Fluo-3-AM is a fluorescent dye-based calcium indicator that can be used to investigate spatial dynamics of many calcium-dependent signaling processes (Lambert, 2006). Freshly excised CD-1 mouse brains were labeled with Fluo-3 (10 mM Fluo-3-AM and 1 mM Probenecid in oxygenated ACSF) for 20 min in the dark at RT (n = 4). After labeling, the brains were washed twice with ACSF, left to rest in oxygenated ACSF for another 15 min in the dark at RT, and were then placed into the experimental setup for fluorescence imaging, as depicted in Figure 4A. A custom-made fiber bundle (CeramOptics GmbH, Bonn, Germany) was used to guide excitation light to the brain from a nanosecond-pulsed optical parametric oscillator laser source (Innolas GmbH, Krailling, Germany). In order to stimulate brain activity, 5 μL of PTZ (100 mg/ml in ACSF) was injected at ∼1 mm depth in the cortex using a pulled glass capillary connected to a robot injection system (Neurostar, Tuebingen, Germany). Fluorescence was recorded during the entire procedure, before and after injection of PTZ.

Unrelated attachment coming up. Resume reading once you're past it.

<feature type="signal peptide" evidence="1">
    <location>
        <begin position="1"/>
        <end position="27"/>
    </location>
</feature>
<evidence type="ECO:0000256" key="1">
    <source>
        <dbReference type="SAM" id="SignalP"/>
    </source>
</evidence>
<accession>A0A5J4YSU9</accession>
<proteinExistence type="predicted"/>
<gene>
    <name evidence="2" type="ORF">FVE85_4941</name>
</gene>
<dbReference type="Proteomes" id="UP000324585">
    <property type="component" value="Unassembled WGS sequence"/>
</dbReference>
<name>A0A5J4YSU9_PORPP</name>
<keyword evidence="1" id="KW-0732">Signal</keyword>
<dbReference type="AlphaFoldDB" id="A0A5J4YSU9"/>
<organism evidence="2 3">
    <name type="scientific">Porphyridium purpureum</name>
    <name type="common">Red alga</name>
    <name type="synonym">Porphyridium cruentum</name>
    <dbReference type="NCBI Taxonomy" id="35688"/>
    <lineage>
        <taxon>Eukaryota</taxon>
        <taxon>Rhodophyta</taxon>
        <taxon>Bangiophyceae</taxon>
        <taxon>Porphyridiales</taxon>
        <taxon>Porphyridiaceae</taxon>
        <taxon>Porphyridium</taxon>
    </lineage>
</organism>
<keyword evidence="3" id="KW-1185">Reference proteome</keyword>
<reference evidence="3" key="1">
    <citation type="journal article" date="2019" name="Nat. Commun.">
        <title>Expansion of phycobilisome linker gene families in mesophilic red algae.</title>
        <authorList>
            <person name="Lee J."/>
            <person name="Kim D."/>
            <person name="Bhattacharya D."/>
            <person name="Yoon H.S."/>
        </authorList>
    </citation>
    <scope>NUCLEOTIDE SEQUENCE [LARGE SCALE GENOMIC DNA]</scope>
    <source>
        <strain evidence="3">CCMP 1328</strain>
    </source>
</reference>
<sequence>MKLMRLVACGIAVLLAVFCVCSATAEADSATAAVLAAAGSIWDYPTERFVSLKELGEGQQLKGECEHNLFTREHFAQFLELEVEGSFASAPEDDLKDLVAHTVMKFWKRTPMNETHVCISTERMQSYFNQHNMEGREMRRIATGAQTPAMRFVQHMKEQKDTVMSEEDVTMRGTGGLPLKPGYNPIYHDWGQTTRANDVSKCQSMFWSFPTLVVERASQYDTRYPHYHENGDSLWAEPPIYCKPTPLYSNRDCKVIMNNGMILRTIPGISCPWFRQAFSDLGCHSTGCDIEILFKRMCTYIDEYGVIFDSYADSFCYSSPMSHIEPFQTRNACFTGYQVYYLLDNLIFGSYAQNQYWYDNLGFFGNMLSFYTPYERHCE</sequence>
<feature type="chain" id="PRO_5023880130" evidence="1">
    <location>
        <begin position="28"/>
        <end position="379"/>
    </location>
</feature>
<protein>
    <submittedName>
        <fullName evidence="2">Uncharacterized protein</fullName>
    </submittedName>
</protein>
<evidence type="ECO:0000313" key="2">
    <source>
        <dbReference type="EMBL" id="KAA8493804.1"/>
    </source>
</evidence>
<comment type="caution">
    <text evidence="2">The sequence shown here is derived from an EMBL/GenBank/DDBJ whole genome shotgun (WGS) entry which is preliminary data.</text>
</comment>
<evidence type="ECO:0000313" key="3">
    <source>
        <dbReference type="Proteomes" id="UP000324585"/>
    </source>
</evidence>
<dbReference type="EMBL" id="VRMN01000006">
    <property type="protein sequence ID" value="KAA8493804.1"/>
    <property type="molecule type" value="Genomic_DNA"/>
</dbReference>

Imaging Set-Up